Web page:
The sun, happily, reached the north west on Sunday, so since then we have been able to sit beside the sparkling lake – which has now returned to its proper bounds – enjoying the peace. The snow on the mountain tops has still not disappeared, so I imagine it’s still pretty chilly up there. The only sounds are the rattling woodpeckers, the lapping of gentle waves and the honking of many geese. Sometimes the geese take off in noisy panic in the middle of the night – but we are certainly not short of sleep in this deep peace.
The first speaker at the Theatre on the Lake on Sunday was Michael Rosen who was talking about his book ‘Alphabetical’. This was hugely enjoyable: both informative and highly amusing. The session got quite noisy as the theatre kept erupting in laughter; but in between the hilarity he presented many gems he had discovered in the course of his research. The ground covered ranged over the Phoenicians, The Grimms Brothers, Beowulf, Yiddish and the Beaker people; and such was the enjoyment all round that Michael was not able to stop, nor the audience to tire, so he ran well over time. I tried to resist buying his (rather expensive) book, but when I saw a signed copy still sitting on the book stall the next day, my resolutions melted and it is now taking up room in the van.
I had heard Charlotte Higgins lecture before, on Boudicca, so went to her session on ‘Under Another Sky: The Romans in Britain’. Quite a bit of the presentation was taken up with information about the archaeologist and scholar Robin Collingwood, who was born in Coniston, and Edward Williams Byron Nicholson, the librarian at the Bodleian Library at the beginning of the twentieth century. Charlotte also talked about, and showed slides of, the Tullie House helmet discovered in 2010, which is now in the Crosby Garrett museum. Unfortunately, because single bronze items were not covered by the Treasure Act of 1996, the helmet was privately restored before being put on the open market; and even to someone with no claims to expertise in the period, it was pretty clear that the restoration was something of a catastrophe.
For my dose of poetry for the day I went to the reading by Don Paterson: ‘A Life in Poems’. Don is a good poet, with a great flair for rhyme and a facility for sonnets and ballads. His strong Scottish accent allied to the soft acoustics meant some gems were missed, but it was an interesting and varied reading. I think Don probably revels in the image of a ‘grim Scot’, and there were not many giggles in the hour. His description of Dundee as so awful that in the competition for City of Culture it ‘lost to Hull’ did, however, raise a few laughs. He does not want to write in Scots as it is a dead language; and one charming piece of information I brought away with me was that there are 63 words for ‘coughing’ in Scots.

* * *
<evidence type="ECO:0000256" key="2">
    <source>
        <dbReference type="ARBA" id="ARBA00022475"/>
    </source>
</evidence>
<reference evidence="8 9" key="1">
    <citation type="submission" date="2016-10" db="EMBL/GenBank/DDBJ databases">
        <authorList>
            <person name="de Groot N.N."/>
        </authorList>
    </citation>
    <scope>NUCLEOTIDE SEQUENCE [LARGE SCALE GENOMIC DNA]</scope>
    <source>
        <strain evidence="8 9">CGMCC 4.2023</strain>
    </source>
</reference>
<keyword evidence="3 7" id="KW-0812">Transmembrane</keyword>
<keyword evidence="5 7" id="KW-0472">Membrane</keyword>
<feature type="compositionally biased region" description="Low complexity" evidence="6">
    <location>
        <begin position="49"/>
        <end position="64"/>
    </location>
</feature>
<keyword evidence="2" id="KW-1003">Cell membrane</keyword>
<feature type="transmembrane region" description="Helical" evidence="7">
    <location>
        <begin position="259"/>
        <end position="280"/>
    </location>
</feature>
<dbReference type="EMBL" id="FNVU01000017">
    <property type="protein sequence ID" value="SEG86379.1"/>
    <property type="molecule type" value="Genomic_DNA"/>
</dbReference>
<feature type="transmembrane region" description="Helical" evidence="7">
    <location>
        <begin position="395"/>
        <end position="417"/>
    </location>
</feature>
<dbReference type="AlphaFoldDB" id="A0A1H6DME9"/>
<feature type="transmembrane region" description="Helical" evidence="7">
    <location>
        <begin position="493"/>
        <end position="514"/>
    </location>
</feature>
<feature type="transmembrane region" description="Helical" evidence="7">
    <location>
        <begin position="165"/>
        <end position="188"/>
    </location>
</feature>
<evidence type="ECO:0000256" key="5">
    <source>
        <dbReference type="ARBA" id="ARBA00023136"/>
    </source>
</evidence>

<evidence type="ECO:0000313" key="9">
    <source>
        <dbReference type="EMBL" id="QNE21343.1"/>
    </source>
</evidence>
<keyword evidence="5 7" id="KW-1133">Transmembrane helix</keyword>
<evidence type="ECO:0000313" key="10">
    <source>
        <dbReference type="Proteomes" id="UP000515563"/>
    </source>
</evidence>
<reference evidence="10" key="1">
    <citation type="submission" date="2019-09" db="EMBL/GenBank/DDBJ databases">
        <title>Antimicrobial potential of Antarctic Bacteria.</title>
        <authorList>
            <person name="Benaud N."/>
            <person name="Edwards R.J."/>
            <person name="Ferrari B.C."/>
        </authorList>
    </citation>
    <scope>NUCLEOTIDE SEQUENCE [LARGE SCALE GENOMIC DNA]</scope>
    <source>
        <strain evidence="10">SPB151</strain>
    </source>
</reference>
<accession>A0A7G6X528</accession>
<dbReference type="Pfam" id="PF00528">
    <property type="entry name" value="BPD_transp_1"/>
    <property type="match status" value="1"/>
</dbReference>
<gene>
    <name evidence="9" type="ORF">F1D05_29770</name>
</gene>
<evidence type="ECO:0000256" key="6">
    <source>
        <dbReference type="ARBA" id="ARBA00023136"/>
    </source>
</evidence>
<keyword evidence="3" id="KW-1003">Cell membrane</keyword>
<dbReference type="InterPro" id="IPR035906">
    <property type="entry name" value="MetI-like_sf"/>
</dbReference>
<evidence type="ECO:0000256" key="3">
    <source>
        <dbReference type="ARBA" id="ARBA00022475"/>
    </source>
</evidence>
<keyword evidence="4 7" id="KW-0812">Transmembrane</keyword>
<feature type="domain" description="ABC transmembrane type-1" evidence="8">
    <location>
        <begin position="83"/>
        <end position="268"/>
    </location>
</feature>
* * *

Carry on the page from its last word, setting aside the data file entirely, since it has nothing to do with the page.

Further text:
This year is the 100th anniversary of the birth of the Lakeland poet Norman Nicholson, who was born in Millom and lived in the house in which he was born for his whole life; so Sunday evening was taken up with a celebration of his life and work. Kathleen Jones has written a biography of Nicholson, ‘The Whispering Poet: A Tribute’, to coincide with this anniversary, and the talk with which she introduced the event was fascinating and charming enough to persuade anyone to buy her book.
Kathleen showed the influence of Methodism on the poet’s development, the part played by various friends and relations, the effect of the two years Nicholson spent in a sanatorium when he contracted TB in his teens, and his passion for the environment and what would now be called ‘green issues’. After a short interval, Neil Curry, a local poet and friend of Nicholson, gave a reading and a talk for a further hour, with more information about Nicholson. Given that we’d already had nearly an hour on the poet, this second talk could, perhaps, have benefitted from being a little shorter – though Currie offered us plenty of interesting material and it was good to hear some of the poems.
The evening finished with a video extract from a 30-year-old South Bank Show on Nicholson which showed Nicholson reciting some of his poems — not to mention an extremely young-looking Melvyn Bragg introducing the programme.
I attended only one event on Monday: Ewan Clayton, the calligrapher, talking about his book ‘The Golden Thread: The Story of Writing’. An enthusiastic speaker with a wide range of experience and expertise made for a fascinating lecture which covered handwriting, Xerox, typewriters and fountain pens. Among the nuggets I brought away with me were the following: in 2012, there were 6.1 billion mobile ‘phone subscribers; 14 million bic pens are sold daily; fountain pen sales increased by 50% last year; in the light of recent security breaches, typewriters, instead of computers, are increasingly being used for top secret intelligence; and it’s predicted that in 2017 50% of all computers will be tablets. Ewan was optimistic about the future of handwriting, and suggested that we should be using all the tools at our disposal, rather than favouring one or other.
Then it was off to enjoy the more active delights of a Lake District bathed in warm sunshine. We walked up to the Castlerigg Stone Circle, which is reputed to be the oldest stone circle in Europe, dating from over 3000 BC. It is certainly beautiful and has a wonderful atmosphere, set on a round flat plateau and encircled by mountains.
If you look carefully, you’ll see the snowy peak of Helvellyn peeping through from behind the other hills.